Daniel 4:31 MEANING

Daniel 4:31
(31) A voice.--By this he would be reminded of his dream (Daniel 4:14), when he heard the watcher "cry aloud."

Verses 31, 32. - While the word was in the king's mouth, there fell a voice from heaven, saying, O King Nebuchadnezzar, to thee it is spoken; The kingdom is departed from thee. And they shall drive thee from men, and thy dwelling shall be with the beasts of the field: they shall make thee to eat grass as oxen, and seven times shall pass over thee, until thou know that the Most High ruleth in the kingdom of men, and giveth it to whomsoever he will. The Septuagint rendering has many points of interest, "While the word was yet in the mouth of the king - at the end of his speech - he heard a voice out of heaven, To thee it is said, O King Nebuchadnezzar, the kingdom of Babylon has been taken from thee, and is being given to another - a man set at naught in thy house: behold, I set him in thy kingdom, and thy power and thy glory and thy delicacy he takes possession of; that thou mayest know that the God of heaven hath dominion over the kingdoms of men, and to whomsoever he willeth he shall give it. To the rising of the sun another king shall rejoice in thy house and shall possess thy glory and thy might and thy dominion." The differences between the Massoretic and Theodotion are inconsiderable. The Peshitta adds the clause, "wet with the dew of heaven," to the description of the humiliation of Nebuchadnezzar; and to the account of the supremacy of the God of heaven adds, "and raises to it the humble man." This latter clause seems like a faint echo of the more precise statement of the LXX. The Vulgate differs here only as in the former case, omitting the causative. The reference in the LXX. to a special person in the house of Nebuchadnezzar, exalted upon his throne, appears to support an idea thrown out by Lenormant. Neri-glissar, the son-in-law of Nebuchadnezzar and the successor of Evil-Merodach, claims to be the son of Bel-zikir-iskun, King of Babylon (Lenormant, 'La Divination,' 204), but in the list of Ptolemy there is no such name; hence Lenormant imagines that this Belzikir-iskun usurped the throne for a short while, too short to be in the canon of Ptolemy. There is no trace of such a usurpation in the contract tables. Rawlin-son's hypothesis is difficult to believe. It is that this Belzikir-iskun was king in Babylon before the fall of the Assyrian Empire, before Nabepolassar. But from the accession of Nabopolassar to the death of Evil-Merodach is sixty-five or sixty-six years. A man of the age implied was little likely to take part in a revolution or leave behind him an infant son. It is difficult to decide, but it must be admitted that Lenormant's position is at all events a possible solution of the question.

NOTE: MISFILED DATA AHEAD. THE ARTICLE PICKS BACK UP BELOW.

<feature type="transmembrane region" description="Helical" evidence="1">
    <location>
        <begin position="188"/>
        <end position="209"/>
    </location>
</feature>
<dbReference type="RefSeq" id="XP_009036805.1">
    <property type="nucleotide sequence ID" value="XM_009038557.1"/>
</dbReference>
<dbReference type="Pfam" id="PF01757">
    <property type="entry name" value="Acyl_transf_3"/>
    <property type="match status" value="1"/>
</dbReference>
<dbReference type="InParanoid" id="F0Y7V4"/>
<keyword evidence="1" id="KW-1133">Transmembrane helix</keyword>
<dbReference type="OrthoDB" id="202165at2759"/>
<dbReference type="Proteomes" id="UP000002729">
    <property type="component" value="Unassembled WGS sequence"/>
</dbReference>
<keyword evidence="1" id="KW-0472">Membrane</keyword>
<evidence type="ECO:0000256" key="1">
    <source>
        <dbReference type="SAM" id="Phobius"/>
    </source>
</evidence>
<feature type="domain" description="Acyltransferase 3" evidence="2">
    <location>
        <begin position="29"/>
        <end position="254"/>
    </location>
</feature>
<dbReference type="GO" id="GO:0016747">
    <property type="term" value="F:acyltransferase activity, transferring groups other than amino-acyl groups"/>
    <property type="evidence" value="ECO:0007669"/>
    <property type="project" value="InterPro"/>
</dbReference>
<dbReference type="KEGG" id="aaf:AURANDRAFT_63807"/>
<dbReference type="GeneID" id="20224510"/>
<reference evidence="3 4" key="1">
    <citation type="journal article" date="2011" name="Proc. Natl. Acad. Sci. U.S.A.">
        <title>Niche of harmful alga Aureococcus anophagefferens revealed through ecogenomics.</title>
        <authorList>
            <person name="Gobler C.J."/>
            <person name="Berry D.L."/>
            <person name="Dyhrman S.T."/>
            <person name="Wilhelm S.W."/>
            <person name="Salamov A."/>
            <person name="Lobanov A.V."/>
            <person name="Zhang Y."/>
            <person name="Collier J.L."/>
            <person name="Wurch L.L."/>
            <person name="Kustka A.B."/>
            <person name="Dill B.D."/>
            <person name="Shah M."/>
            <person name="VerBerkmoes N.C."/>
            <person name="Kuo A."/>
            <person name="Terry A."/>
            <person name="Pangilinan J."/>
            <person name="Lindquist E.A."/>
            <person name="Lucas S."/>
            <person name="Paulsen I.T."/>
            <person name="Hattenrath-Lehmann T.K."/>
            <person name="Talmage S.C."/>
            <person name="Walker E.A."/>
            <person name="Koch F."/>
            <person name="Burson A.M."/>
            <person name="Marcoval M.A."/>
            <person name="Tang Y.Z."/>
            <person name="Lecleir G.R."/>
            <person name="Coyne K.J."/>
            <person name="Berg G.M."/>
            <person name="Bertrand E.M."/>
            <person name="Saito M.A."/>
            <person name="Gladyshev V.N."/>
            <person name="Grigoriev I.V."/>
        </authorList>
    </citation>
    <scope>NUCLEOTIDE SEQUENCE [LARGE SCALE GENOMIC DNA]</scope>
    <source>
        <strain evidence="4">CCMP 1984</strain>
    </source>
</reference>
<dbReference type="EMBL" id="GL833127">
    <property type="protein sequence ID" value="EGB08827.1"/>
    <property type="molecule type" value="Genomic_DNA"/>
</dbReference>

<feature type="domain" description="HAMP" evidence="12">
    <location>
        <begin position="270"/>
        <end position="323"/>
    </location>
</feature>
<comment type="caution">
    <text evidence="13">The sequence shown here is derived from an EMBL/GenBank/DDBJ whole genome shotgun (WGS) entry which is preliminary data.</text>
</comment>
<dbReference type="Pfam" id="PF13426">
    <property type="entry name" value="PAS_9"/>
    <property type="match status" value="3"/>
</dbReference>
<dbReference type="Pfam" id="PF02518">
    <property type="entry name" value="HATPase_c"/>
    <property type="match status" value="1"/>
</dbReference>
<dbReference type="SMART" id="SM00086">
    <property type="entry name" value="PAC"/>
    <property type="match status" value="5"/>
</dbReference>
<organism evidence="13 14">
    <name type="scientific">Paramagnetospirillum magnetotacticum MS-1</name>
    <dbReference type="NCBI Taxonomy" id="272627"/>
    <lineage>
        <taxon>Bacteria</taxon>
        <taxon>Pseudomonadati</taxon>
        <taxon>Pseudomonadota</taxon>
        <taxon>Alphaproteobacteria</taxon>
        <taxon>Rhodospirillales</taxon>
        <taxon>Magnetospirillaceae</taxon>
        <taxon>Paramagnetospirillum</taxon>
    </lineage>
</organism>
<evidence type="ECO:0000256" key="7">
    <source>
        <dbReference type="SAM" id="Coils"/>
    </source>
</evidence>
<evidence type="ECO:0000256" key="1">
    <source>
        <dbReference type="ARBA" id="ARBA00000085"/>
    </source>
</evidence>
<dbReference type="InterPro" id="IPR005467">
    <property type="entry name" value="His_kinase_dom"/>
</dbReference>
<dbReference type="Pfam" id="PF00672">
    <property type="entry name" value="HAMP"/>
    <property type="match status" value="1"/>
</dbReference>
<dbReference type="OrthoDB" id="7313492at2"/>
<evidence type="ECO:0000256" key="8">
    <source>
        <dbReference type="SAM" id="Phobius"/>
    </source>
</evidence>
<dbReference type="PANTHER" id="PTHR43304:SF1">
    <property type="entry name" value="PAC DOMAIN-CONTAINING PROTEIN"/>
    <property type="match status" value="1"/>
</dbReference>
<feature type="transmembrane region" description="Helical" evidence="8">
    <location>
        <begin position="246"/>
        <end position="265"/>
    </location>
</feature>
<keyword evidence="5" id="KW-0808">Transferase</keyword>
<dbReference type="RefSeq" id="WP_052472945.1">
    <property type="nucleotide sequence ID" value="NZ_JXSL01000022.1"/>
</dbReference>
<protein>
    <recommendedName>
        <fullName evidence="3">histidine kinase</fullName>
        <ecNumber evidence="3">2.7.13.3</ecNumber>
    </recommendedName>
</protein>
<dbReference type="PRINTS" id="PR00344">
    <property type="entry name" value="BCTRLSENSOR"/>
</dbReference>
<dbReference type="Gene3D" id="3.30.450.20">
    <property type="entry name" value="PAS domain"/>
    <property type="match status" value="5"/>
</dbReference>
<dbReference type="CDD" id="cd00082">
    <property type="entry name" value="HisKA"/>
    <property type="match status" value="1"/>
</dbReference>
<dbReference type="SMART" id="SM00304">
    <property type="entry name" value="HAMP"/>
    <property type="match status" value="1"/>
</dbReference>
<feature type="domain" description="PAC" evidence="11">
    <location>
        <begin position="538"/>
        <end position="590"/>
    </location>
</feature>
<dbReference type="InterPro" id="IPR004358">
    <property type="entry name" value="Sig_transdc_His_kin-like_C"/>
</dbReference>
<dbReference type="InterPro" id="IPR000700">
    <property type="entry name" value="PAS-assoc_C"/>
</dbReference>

4:28-37 Pride and self-conceit are sins that beset great men. They are apt to take that glory to themselves which is due to God only. While the proud word was in the king's mouth, the powerful word came from God. His understanding and his memory were gone, and all the powers of the rational soul were broken. How careful we ought to be, not to do any thing which may provoke God to put us out of our senses! God resists the proud. Nebuchadnezzar would be more than a man, but God justly makes him less than a man. We may learn to believe concerning God, that the most high God lives for ever, and that his kingdom is like himself, everlasting, and universal. His power cannot be resisted. When men are brought to honour God, by confession of sin and acknowledging his sovereignty, then, and not till then, they may expect that God will honour them; not only restore them to the dignity they lost by the sin of the first Adam, but add excellent majesty to them, from the righteousness and grace of the Second Adam. Afflictions shall last no longer than till they have done the work for which they were sent. There can be no reasonable doubt that Nebuchadnezzar was a true penitent, and an accepted believer. It is thought that he did not live more than a year after his restoration. Thus the Lord knows how to abase those that walk in pride, but gives grace and consolation to the humble, broken-hearted sinner who calls upon Him.While the word was in the king's mouth, there fell a voice from heaven,.... Before the king had done speaking in the above boasting manner, an articulate voice from heaven was heard by him, and all about him, formed by the angels, and much like what the Jews call Bath Kol; see Acts 12:21, so Abydenus (g), in the account he gives of Nebuchadnezzar's oration to the people, relates, that when the king had spoke it, , immediately he disappeared:

saying, O King Nebuchadnezzar, to thee it is spoken, the kingdom is departed from thee; that is, the administration of it; for he was not deposed, or declared to be no longer king; his office was not taken away from him, and another king set upon the throne; only the administration was taken into other hands, either of his wife or son, or his nobles; he being unfit for it, till such time as his reason returned to him.

(g) Apud Euseb. ut supra. (Praepar. Evangel. l. 9. c. 41. p. 457.)

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